Figure 1. Scale-Up Conceptual Framework

Figure 1. Scale-Up Conceptual Framework

Second part of Figure 1. Scale-Up Conceptual Framework

Table 1. Definitions of Scale-Up in the Development Literature, and Included Characteristics

Source/YearDefinitionProven EfficacyQualityEquitySustainability
CORE Group 2005“…efforts to bring more quality benefits to more people over a wider geographic coverage area more quickly, more equitably and more lastingly.”xxxx
Victora et al. 2004“A policy that builds on one or more interventions with known effectiveness and combines them into programmatic delivery strategy designed to reach, high, sustained and equitable coverage at adequate levels of quality in all who need interventions.”xxxx
Linn (IFPRI) 2012Expands, replicates, adapts, and sustains successful policies, programs, or projects to reach a greater number of peoplex  x
Mangham and Hanson 2009Increasing the coverage of health interventions (extending the geographic reach such that it benefits a greater number of people) or increasing the financial, human, or capital resources required to expand coverage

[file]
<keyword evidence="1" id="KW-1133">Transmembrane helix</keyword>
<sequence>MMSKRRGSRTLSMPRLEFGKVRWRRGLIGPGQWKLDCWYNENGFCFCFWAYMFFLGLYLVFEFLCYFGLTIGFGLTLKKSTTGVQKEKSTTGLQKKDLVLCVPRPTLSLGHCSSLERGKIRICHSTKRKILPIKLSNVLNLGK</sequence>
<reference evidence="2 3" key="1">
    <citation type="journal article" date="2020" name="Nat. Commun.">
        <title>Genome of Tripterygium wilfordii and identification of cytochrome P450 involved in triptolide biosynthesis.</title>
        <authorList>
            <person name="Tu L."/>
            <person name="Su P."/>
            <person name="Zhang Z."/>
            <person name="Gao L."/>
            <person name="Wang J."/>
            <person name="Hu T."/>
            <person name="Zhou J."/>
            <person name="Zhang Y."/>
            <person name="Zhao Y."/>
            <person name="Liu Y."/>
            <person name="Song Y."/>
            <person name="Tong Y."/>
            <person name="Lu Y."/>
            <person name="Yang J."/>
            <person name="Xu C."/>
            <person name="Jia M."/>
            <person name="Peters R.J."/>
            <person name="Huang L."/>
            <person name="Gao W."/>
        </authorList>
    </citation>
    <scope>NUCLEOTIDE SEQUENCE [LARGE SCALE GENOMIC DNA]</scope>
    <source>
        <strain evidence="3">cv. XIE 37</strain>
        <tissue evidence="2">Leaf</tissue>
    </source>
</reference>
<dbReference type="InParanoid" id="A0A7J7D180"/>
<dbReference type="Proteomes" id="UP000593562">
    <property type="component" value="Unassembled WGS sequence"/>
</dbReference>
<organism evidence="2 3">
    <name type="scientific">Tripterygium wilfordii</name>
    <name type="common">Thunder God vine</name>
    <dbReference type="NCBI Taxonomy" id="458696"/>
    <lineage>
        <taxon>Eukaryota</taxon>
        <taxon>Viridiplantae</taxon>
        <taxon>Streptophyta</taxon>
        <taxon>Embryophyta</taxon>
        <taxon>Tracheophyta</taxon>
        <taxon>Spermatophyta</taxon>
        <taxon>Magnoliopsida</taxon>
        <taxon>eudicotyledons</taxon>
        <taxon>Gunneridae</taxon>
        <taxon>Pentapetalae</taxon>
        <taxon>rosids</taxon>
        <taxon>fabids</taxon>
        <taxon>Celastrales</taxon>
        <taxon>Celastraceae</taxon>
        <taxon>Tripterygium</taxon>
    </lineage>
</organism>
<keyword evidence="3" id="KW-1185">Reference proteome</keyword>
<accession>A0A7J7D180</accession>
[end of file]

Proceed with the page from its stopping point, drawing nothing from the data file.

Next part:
Milat 2012(Scalability) The ability of a health intervention shown to be efficacious on a small scale and or under controlled conditions to be expanded under real world conditions to reach a greater proportion of the eligible (target) population, while retaining effectivenessx   
WHO and ExpandNet 2009Deliberate efforts to increase the impact of health service innovations successfully tested in pilot or experimental projects so as to benefit more people and to foster policy and program development on a lasting basis.x  x
Hartmann and Linn (Brookings Institution) 2008The expansion, replication, adaptation, and sustaining of successful policies and programs in space and over time to reach a greater number of peoplex  x
Hodgins (MCHIP) 2013 (draft)Increased quality and population coverage (and equity) of current interventions/services on a sustained/sustainable basis; and adoption, expansion, and sustained achievements of high population coverage of new high-impact interventionsxxxx
Adamou (MEASURE Evaluation) 2012 (draft)[A process with] two key elements: institutionalizing the practice (obtaining buy-in from leaders and stakeholders that translate into legal, political, and institutional changes) and expanding/replicating it (moving from one geographic area to more areas or one health service level)   x